As the world draws closer together in the Internet age, worries about the security of data shared over the web is growing.
Recent data breaches that have impacted companies such as Equifax has compromised the data of millions.
Locally, experts in computer science and cybersecurity urge residents to remain vigilant with their online personas.
In Kyle, Matt Dawson, Marco Forti and Danielle DeLeon, a trio of computer science professionals work tirelessly around the clock to protect the city’s assets and information from breaches and attacks.
“I believe cybersecurity in business, the government and with private citizens is extremely important, especially with the growing threats all around us,” said Dawson, Kyle IT director. “We train the city staff on how they can identify online attacks and hacks so they can protect themselves and the city.”
The trio agreed that the landscape for online attacks are evolving as hacks are becoming more sophisticated and expensive to deal with. Attacks are also beginning to target everyday citizens and not just those in positions of power.
The Coffee shop syndrome
Experts say open wifi networks are some of the most susceptible for hackers. Open wifi networks allow anyone to connect to the internet, including hackers who could track your web traffic.
Mina Guirguis, a Texas State University professor with a Ph.D. in computer science, said hackers can set up duplicate wifi networks that look identical to a coffee shop’s network. If connected to these networks, web traffic can be monitored, including emails and credit card transactions.
Even places like the public library aren’t necessarily safe from attacks.
“Basically, any place that has public wifi, like a library or airport, is susceptible to these attacks, even if they are password protected,” Dawson said. “The key is to not do anything that involved sensitive information when you are in public spaces. Don’t shop, use credit cards or enter your social security number.”
Practicing common sense will go a long way in keeping data protected, experts said.
Texas State University network security professor Qijun Gu said citizens should protect their passwords with multi-factor or two-factor authentication.
This double layer of authentication requires users to enter a security code typically sent to their cell phone when trying to log in on their accounts. This adds an extra layer of security that can ensure safety even if a password is compromised.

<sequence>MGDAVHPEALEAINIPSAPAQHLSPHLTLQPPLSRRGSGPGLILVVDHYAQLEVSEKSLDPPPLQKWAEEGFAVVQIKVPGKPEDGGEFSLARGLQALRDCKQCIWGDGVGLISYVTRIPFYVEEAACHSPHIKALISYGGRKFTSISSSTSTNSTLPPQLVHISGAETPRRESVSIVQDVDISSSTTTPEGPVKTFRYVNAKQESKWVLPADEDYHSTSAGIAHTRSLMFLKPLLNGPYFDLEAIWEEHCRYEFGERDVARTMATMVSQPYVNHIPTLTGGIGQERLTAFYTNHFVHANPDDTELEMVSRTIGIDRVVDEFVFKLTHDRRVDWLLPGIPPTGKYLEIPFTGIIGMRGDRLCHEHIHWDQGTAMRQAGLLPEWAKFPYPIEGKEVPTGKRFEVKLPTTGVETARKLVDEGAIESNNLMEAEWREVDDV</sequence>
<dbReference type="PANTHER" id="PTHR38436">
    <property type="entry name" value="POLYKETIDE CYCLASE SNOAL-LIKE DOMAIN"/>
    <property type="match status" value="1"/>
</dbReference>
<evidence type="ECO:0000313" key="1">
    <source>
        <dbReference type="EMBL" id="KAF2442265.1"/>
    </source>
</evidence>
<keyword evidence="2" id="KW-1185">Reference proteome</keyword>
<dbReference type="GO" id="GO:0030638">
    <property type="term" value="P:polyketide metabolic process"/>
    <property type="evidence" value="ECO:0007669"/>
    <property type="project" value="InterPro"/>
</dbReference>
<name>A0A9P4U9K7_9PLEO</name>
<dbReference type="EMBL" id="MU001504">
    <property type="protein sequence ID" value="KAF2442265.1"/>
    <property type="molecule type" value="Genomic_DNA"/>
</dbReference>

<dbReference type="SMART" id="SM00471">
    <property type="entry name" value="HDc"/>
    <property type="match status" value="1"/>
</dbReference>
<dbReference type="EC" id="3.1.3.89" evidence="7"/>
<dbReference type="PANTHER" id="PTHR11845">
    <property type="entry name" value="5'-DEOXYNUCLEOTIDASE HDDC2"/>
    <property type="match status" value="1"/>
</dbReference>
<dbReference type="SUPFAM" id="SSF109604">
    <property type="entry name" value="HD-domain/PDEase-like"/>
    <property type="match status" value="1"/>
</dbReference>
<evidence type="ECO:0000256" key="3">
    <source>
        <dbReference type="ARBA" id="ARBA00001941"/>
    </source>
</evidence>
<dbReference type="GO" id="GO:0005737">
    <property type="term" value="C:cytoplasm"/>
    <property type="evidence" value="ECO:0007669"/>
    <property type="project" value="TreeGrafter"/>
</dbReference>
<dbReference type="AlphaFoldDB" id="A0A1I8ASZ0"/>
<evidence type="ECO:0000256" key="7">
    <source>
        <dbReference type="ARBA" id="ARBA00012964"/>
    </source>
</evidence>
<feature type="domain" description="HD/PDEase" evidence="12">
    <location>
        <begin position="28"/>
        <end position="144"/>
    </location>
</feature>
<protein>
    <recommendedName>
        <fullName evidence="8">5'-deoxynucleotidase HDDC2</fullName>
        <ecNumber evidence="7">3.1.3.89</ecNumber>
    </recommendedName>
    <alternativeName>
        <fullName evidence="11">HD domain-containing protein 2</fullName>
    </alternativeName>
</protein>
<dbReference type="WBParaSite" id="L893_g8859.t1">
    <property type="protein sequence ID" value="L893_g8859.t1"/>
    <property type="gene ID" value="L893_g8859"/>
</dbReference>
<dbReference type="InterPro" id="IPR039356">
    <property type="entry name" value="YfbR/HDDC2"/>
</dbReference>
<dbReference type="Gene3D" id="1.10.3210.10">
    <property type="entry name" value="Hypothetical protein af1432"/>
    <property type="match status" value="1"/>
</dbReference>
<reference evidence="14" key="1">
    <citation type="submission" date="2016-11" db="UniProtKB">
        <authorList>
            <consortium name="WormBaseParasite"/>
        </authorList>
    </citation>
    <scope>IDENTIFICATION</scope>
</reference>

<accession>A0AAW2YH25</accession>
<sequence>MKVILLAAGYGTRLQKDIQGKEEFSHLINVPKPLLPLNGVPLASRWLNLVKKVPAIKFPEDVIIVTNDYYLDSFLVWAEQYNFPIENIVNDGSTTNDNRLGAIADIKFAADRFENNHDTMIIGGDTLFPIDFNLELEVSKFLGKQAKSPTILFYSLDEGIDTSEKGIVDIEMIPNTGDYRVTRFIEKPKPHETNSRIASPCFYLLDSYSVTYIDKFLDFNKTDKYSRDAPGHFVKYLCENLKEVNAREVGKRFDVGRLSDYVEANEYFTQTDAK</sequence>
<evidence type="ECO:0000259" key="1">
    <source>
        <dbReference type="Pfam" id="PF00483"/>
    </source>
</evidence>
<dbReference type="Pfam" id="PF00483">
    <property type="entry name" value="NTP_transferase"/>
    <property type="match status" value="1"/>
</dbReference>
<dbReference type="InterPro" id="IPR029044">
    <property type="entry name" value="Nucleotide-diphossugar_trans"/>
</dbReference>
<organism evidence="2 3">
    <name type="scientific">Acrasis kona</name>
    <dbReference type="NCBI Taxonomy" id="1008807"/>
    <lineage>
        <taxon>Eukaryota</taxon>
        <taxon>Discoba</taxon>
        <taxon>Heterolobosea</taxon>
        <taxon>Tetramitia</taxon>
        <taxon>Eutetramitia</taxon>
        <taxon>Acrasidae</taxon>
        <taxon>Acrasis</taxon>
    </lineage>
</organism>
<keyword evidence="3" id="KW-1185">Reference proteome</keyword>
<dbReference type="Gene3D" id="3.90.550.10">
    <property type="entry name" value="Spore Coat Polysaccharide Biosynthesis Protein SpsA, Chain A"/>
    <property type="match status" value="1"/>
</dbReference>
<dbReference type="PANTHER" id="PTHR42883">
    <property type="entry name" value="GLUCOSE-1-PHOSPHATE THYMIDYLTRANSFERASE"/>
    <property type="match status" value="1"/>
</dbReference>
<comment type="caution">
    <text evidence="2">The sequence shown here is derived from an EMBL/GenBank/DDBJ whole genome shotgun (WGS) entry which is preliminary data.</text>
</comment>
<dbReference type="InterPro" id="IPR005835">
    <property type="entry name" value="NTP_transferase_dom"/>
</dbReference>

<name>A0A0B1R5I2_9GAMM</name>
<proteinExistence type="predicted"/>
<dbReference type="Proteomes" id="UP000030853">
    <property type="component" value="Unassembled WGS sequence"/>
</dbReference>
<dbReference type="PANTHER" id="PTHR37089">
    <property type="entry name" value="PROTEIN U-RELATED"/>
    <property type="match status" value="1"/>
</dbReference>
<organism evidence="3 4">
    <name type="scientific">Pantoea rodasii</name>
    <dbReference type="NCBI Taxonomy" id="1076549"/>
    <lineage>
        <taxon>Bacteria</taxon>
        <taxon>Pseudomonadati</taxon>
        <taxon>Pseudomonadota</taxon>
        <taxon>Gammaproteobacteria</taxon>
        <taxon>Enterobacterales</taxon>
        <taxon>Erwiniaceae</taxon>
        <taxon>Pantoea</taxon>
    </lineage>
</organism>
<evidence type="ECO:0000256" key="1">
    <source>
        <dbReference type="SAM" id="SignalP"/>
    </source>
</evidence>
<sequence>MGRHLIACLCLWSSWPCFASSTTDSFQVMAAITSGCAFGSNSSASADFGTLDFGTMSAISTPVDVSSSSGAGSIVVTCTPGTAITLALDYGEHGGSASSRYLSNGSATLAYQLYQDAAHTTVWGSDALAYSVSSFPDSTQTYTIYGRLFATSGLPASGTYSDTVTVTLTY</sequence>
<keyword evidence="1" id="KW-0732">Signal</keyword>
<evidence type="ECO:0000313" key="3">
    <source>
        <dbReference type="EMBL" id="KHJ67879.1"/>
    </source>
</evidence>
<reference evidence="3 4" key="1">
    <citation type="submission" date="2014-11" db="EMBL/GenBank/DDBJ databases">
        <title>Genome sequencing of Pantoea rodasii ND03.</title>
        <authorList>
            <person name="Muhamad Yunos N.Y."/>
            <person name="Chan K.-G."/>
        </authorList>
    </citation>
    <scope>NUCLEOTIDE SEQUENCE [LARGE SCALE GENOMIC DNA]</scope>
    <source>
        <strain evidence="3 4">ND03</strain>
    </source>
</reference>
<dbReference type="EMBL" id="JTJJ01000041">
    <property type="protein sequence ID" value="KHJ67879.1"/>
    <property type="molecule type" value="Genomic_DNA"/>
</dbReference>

“You don’t have to be an expert in cybersecurity to stay safe, you just need to be aware,” Gu said. “If you are a student, a small business owner or a politician, you shouldn’t overlook your privacy.”
Gu and Guirguis teach their students about recent cyber-attacks and keep them to date on the latest breaches and why they happened.
Phishing attacks are on the rise globally
Experts estimate that phishing attacks make up a majority of hacks and, in the most severe cases, can cost a business millions of dollars in damages.
Phishing attacks, typically sent through email, involves a user accidentally clicking a faulty link that looks legitimate.
Those false links could compromise businesses data, including emails, credit card information, passwords and more.
“State of the Phish,” an annual report on phishing attacks, reported that 83 percent of survey responders have experienced a phishing attack, up six percent from the previous year.
Marketing, management, sales, human resources and production departments are highly targeted for phishing attacks.
Phishing for hackers is easy and profitable. With one email, it is estimated that an attacker can cause an average of $1.6 million in damages to a mid-sized company.
“I think the real danger happens when someone doesn’t realize they clicked a faulty link and a lot of time has passed before it’s caught,” Guirguis said. “But you can’t expect everyone to be an expert. If you feel you clicked on a faulty link, talk with your administrator and get some help.”
Although Gu doesn’t believe phishing attacks will dwindle, he does believe practicing common sense is the best way to protect a business or person from attacks.
Together, Gu and Guirguis are part of a team at Texas State that teaches the next generation of computer scientists how to stay vigilant and safe online.
“Ten years ago, we had less reliance on computers and their systems, but today, it is embedded in everything we do,” said DeLeon, city of Kyle systems analyst. “If you’re in public, the expectation is there is some risk. Building good security can’t be an afterthought. With how things are changing, you have to adapt.”